Exotropia is the outward deviation of the eyes and is a type of strabismus or eye misalignment. It commonly appears in children aged 2 to 4 years, but can occur at any age.
The primary symptom of exotropia is a noticeable outward deviation of the eyes. Sometimes it may be noticeable only when your child is tired or not feeling well. It is more apparent when the child looks into the distance, rather than at objects nearby. The child may squint or rub one of the eyes and also may close one eye in bright sunlit environments.
A pediatric ophthalmologist will perform all necessary tests to confirm a diagnosis of exotropia.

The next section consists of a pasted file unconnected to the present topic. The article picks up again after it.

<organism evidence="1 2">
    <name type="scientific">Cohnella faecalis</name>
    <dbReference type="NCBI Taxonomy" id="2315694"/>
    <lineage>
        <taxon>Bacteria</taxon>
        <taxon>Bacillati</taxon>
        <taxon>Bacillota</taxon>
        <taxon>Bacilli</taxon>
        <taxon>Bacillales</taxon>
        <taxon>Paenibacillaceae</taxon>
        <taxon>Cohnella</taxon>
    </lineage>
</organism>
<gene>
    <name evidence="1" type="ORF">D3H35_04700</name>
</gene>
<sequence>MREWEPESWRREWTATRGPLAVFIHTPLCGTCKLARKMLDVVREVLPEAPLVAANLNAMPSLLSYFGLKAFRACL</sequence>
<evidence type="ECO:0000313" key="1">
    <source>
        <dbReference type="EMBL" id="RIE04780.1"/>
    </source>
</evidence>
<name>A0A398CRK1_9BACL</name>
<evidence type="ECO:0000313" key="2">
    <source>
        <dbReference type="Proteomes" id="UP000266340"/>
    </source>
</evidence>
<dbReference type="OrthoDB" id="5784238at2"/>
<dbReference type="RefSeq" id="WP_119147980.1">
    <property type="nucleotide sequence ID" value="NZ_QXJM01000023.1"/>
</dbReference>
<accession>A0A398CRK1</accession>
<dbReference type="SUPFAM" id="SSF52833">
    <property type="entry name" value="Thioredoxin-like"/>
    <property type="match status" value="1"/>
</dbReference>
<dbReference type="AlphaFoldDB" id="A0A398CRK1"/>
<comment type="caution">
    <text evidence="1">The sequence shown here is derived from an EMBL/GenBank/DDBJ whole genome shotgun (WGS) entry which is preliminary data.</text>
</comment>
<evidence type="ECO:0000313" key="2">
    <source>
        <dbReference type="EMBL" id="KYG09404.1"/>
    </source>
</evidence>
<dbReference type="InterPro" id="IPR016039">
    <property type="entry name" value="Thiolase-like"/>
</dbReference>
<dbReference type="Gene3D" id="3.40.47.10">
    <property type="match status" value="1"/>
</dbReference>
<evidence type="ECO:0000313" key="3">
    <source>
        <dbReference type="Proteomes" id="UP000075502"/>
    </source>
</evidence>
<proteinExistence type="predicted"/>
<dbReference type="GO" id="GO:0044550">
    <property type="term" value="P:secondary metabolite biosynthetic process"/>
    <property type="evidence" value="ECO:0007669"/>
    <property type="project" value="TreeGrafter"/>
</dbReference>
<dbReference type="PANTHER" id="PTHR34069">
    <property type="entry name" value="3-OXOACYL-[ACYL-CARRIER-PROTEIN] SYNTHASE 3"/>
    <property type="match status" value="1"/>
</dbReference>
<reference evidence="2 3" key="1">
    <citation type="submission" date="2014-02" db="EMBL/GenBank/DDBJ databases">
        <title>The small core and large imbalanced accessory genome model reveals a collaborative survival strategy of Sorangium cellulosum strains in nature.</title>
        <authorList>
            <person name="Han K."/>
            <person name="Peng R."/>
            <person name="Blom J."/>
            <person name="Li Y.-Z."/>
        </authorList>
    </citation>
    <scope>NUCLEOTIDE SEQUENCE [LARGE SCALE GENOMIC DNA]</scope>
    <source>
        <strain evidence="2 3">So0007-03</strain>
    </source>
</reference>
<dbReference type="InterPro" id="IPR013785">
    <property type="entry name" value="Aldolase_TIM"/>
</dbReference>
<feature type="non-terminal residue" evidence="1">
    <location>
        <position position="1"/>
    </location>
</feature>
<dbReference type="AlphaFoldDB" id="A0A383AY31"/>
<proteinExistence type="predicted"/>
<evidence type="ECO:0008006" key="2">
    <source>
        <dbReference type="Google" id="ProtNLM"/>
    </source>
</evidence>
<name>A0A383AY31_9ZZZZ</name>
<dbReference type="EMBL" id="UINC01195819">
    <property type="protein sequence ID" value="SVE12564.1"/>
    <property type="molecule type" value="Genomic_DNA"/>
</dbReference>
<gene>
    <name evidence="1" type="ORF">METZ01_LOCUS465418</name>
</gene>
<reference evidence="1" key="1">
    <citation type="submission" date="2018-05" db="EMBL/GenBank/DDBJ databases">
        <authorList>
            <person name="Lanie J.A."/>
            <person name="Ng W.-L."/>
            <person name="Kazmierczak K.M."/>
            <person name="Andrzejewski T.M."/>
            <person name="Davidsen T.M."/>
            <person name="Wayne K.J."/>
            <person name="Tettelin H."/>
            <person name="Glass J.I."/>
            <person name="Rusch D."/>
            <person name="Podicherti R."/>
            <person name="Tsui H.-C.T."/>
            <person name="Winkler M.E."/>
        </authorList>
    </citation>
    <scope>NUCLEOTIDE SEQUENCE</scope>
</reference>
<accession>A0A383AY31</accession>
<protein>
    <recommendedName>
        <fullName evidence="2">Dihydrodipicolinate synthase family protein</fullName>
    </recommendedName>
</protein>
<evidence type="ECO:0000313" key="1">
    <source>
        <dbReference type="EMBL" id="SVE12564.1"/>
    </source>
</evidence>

The recommended treatment is eye muscle surgery to correct eye alignment if one or more of the following criteria are present:
If none of these criteria are met, then eye muscle surgery is not recommended. Instead, eyeglass or patching therapy can then be considered.
It is possible, with exotropia, that your child will have decreased vision in one eye. This is known as amblyopia, and the ophthalmologist will prescribe an eye patch to be worn over the stronger eye to strengthen the other through forced use.
Should your child need eyeglasses, these will be prescribed as well.
Surgery will not be recommended until optimal vision is achieved in each eye, with either patching or eyeglasses. But in some children, these measures are enough to improve the condition, making an operation unnecessary.
There is a small chance the exotropia could diminish with time if it is mild and none of the treatment criteria above are met. But if it is severe, and meets with any one of the criteria, it is unlikely the exotropia will improve without surgery.